The Romantic Era was a time when artists and writers placed a high estimate on human potential. Striving for individualism became an initiative as writers of the Romantic Era continued to break out of the mold and challenge the parameters of creativity. Among writers there arose a "defiant attitude toward limits" (Greenblat). This resulted in the creation of new genres out of the old, including genres within genres. William Blake went so far as the "reinvent" the book using illuminated painting as seen in his Songs of Innocence.
Another example of detachment from common ideals is found in Wordsworth's preface to his Lyrical Ballads. Wordsworth makes it clear that he intends to discontinue the use of many "common" phrases in speech. He wants to break out of the mold and use poetry as an exercise in self-sufficiency. Byron was also a strong contender for individualism. The characters in his poems often declare their own independence and self-sufficiency.
[...] Wordsworth's poem would have been quite different if he had placed it elsewhere. The open space associated with the country gives the impression of solitude. Similar to Wordsworth, George Gordon Lord Byron also makes use of words such as “solitary,” etc. Along with this, he also had a habit of alienating his characters, making them more individual and self- reliant. In his play, Manfred, Byron detaches his main character from society, thus making him an uncommon man and a more appealing hero. [...]
[...] William Wordsworth's poem entitled The Solitary Reaper demonstrates the value of individualism in a very pastoral setting. The title itself contains the word “solitary,” and other words including herself,” etc. are used in the poem. The first few lines read: “Behold her, single in the field, Yon solitary Highland Lass! Reaping and singing by herself; Stop here, or gently The poem goes on to describe the song as being melancholy, yet beautiful, communicating some secret pain or sorrow and in the end, the listener is changed for having heard the reaper's song. [...]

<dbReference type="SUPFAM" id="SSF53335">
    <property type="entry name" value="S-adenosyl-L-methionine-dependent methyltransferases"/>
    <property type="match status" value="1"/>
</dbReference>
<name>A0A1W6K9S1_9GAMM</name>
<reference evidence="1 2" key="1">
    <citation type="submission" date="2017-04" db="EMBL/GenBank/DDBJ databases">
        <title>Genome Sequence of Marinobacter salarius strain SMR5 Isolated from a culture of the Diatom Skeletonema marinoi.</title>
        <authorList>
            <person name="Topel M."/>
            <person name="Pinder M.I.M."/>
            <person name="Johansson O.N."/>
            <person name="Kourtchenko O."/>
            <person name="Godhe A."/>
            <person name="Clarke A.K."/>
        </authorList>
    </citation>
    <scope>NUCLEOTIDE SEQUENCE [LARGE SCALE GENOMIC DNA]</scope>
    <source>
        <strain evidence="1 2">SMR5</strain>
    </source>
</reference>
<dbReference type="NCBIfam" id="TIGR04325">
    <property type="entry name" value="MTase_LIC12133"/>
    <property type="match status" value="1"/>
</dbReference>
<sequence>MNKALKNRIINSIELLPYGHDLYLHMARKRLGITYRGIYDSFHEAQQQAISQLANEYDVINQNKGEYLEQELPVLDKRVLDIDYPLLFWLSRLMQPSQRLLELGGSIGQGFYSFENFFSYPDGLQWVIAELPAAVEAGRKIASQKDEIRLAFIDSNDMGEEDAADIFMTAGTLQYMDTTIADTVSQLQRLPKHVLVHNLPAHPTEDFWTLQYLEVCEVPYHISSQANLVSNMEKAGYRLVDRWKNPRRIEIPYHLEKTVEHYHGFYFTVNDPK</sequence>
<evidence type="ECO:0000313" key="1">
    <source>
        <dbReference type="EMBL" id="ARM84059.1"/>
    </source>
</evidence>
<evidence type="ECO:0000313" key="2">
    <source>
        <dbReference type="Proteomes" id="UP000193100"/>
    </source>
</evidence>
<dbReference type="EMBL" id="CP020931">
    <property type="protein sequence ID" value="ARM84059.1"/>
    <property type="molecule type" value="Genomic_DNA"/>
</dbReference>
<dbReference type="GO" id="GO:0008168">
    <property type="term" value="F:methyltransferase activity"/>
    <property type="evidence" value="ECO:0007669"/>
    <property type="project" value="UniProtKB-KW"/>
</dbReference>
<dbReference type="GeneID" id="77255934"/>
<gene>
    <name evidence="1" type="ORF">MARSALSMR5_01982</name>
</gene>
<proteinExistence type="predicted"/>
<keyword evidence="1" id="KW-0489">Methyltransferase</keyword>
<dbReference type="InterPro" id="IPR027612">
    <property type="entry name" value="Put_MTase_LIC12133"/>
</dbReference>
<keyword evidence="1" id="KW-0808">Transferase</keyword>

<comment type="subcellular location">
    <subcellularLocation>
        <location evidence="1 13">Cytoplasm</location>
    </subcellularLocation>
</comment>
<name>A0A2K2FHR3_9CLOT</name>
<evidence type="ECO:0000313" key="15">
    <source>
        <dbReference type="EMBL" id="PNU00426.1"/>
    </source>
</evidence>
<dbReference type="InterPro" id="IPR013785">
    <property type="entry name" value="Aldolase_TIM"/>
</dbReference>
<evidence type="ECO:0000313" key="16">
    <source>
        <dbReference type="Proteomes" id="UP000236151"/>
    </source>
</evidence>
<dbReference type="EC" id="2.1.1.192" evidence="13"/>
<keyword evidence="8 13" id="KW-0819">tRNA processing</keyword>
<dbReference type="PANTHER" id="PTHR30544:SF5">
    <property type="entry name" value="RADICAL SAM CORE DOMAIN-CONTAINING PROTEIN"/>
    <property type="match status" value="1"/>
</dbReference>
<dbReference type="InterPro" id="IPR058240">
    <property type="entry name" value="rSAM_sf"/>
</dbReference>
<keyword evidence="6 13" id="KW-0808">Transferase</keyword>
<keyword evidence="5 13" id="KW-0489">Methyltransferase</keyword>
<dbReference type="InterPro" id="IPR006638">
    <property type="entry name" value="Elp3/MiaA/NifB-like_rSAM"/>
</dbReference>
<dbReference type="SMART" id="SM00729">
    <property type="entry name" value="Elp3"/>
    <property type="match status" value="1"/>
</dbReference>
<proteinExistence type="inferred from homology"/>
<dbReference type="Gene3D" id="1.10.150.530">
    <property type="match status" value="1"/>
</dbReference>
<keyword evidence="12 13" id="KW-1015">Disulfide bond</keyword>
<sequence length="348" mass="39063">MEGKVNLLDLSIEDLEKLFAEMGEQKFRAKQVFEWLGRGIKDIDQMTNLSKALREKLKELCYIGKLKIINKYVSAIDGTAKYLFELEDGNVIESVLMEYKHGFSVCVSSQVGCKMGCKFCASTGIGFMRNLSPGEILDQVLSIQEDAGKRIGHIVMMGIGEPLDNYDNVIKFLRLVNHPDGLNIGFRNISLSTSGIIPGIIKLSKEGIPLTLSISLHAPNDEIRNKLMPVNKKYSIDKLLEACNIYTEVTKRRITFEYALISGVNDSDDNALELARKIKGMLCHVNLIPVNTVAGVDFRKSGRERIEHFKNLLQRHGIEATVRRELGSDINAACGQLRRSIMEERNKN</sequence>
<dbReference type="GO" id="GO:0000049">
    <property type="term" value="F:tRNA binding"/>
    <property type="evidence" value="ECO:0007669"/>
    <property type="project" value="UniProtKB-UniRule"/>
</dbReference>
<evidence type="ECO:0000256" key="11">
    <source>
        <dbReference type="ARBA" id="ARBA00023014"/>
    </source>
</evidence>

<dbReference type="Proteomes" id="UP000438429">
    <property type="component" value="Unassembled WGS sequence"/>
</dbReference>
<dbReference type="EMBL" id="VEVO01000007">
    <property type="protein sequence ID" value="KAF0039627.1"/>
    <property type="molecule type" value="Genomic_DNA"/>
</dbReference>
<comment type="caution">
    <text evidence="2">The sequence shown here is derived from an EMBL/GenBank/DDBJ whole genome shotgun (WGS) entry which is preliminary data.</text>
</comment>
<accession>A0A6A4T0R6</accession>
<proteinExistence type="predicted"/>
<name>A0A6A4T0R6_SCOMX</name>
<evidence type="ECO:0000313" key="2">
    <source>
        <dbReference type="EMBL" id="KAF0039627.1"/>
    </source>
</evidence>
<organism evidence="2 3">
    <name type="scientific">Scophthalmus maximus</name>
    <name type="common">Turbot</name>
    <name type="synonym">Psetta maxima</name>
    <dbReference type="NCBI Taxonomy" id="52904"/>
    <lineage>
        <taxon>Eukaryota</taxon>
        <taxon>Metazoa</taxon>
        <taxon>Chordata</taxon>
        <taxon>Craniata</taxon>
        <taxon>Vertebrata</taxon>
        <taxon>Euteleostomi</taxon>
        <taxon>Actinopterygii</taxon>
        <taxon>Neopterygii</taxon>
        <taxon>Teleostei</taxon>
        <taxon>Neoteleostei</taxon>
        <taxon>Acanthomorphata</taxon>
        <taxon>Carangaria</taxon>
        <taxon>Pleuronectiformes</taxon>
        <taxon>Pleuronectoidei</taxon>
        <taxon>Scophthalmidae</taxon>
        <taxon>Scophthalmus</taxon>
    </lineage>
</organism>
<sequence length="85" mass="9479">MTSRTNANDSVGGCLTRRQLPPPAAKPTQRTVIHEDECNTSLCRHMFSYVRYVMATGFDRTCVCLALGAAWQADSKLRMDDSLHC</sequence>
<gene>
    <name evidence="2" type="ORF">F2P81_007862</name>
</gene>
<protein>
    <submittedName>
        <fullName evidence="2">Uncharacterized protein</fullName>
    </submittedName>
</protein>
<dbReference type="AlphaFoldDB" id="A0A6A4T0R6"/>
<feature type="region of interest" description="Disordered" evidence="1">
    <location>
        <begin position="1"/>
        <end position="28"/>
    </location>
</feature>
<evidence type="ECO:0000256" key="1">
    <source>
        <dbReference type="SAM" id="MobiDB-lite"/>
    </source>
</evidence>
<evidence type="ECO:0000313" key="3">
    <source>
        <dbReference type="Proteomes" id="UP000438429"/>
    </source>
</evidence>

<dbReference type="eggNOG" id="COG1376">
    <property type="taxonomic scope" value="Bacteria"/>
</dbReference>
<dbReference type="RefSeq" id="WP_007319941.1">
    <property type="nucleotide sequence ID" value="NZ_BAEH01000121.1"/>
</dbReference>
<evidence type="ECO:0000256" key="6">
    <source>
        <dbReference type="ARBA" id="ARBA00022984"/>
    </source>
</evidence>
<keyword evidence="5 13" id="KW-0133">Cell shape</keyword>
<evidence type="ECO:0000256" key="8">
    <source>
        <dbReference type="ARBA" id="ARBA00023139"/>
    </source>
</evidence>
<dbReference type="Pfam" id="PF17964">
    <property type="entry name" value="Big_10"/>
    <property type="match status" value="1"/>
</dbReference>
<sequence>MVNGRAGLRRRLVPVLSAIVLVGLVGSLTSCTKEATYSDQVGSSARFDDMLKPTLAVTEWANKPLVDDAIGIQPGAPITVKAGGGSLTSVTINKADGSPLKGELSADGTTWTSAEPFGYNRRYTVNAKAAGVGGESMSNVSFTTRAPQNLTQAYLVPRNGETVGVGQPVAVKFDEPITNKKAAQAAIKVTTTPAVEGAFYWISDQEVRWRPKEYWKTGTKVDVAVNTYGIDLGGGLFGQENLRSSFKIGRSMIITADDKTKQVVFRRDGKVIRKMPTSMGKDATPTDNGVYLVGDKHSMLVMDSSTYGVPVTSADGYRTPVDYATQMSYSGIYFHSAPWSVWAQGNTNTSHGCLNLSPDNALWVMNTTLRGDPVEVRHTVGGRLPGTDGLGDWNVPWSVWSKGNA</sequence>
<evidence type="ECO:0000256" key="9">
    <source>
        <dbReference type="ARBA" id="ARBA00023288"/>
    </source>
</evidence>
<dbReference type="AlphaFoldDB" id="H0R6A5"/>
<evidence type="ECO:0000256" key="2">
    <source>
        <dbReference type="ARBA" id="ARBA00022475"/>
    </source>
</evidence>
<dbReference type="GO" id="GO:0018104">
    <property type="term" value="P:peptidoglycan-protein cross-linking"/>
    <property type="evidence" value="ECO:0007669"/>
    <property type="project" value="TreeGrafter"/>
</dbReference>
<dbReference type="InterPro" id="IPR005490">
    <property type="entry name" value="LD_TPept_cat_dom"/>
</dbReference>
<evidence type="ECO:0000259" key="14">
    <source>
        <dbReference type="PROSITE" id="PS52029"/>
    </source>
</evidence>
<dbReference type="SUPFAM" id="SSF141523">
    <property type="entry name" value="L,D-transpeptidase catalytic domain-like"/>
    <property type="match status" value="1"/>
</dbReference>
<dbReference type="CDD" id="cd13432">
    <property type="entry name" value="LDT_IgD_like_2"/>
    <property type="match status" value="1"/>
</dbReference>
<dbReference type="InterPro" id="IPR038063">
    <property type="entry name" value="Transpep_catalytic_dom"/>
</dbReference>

[...] Individualism and Alienation during the Romantic Era The Romantic Era was a time when artists and writers placed a high estimate on human potential. Striving for individualism became an initiative as writers of the Romantic Era continued to break out of the mold and challenge the parameters of creativity. Among writers there arose a “defiant attitude toward limits” (Greenblat). This resulted in the creation of new genres out of the old, including genres within genres. William Blake went so far as the “reinvent” the book using illuminated painting as seen in his Songs of Innocence. [...]
[...] Byron's capitalization of the word “Wilderness,” is a direct display of the view of nature during the Romantic Era—a place where man can go to seek solitude and understanding as the hero Manfred does in his description of himself. Once again, loneliness is a necessity in Byron's work. Later in the same passage, Manfred tells the witch that there were times when he found himself back among his fellow men which would cause him to feel degraded and clay again,” at which point he would return to nature—to the Wilderness—and spend his time in meditation. Works Cited: Greenblat, Steven. Norton Anthology of English Literature. 8th ed New York: W.W. Norton & Company, Inc 1-22, 314- Print. [...]
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